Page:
About Steve

Steven (Steve) F. Arnold, Ph.D.,  has served on a roster of the Lutheran Church for over 50 years.  Steve is currently a diaconal minister on the Roster of the Evangelical Lutheran Church in America (ELCA) as a Deacon (Minister of Word and Service).   Steve is a member of the Community of Lutheran Deacons which exists within  The Lutheran Diaconal Association

Before serving as a Deacon in the ELCA,  Steve was certified as a Director of Christian Education and as a Lutheran Teacher in The Lutheran Church-Missouri Synod serving the church through parish ministry, teaching at a Lutheran high school, and serving on the faculty (currently emiritus) of Concordia University, St. Paul, MN where he taught parish leadership and lifespan faith formation.  Steve currently serves as a Chaplain at a 300 resident facility for senior living that encompasses assisted living, memory care, transitional care, and long term care.

Steve is a Spiritual Director, in the Christian tradition, and is a member of Spiritual Directors International. Steve continues in ongoing personal formation as a spiritual director. Steve’s formation as a Spiritual Director took place through The Christos Center located north of the Twin Cities.

Steve has served as an organizational consultant and also has served on many local, national, and international boards and committees over the years. 

Steve is noted as a teacher, retreat leader, speaker, author, chaplain, tour leader, and bridge-builder. His work has included several cross-cultural and international experiences of bringing Christians together from around the world to learn and grow together.  Steve is the founder of Pivot Point Ministries.

Steve’s doctoral work and research are in the areas of adult education, with an emphasis on self-directed learning and educational gerontology. Specific applications of these studies have been made to the transitions in faith formation throughout the life span. Special focus in the research has been to equip adults for developing increased responsibility for personal life and development.

His current writing, workshopping, and blogging emphasizes aging boldly.  Rather than resist aging, one can learn to embrace the aging process in order to not become a victim.  The avoiding of making informed decisions regarding life events means that others make those decisions with or without one’s voice being included.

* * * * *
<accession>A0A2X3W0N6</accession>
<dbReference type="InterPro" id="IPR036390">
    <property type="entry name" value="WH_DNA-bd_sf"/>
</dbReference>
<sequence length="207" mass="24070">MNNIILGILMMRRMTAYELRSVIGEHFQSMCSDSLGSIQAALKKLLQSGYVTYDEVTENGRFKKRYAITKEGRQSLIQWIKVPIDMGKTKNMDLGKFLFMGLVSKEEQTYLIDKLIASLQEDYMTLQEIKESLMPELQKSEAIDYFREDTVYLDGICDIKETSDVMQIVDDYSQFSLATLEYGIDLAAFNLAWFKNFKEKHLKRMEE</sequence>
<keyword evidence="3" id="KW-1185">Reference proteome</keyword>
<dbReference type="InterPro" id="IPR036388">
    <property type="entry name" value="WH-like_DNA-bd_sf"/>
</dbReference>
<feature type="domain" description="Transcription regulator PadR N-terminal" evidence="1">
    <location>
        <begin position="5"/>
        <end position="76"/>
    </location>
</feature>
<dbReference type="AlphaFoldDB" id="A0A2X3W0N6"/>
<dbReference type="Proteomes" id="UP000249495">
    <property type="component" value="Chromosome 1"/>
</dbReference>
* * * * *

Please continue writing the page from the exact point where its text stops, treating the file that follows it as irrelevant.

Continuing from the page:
Recent Items

  • The Loneliness Factor

    I was at a luncheon that was serving as a listening post for seniors to describe their sense of loneliness and isolation. I knew that the population invited to this luncheon was one that would probably have a higher sense of isolation, but, what I heard was much more intense than I expected. A man […]

  • Social Networks and Aging

    It is interesting that research is showing two demographics experiencing social isolation in such as way as to impact health: Young Adults (18-22) and Senior Adults (65+). I have worked with both populations over the past 50 years and I continue to be amazed at the similarity of the questions raised by both groups and […]

  • An Eye-Opening Awareness: One More Transition for this Guy

    I sat at a luncheon two weeks ago that opened my eyes to a reality that I knew was there, but as the discussion unfolded I began to realize how the discussion, about to take place, was going to expand my thinking. As I listened to the needs of the people with whom I shared […]


    When it comes to the human condition and a desire to change, we can become easily frustrated: we think that we want to change … but we really don’t. Paul expresses this contradiction well in Romans 7:15-24: “I do not understand my own actions. For I do not do what I want, but I do […]

  • The Crisis of Loneliness

    THE NATIONAL CRISIS CALLED LONELINESS From “LINKED IN” “America is becoming Isolation Nation. Nearly half of respondents to a nationwide survey by health insurer Cigna say they always or sometimes feel alone, and 54% say they feel no one knows them well. Such loneliness is connected to increased risk of heart disease, stroke and premature death. The […]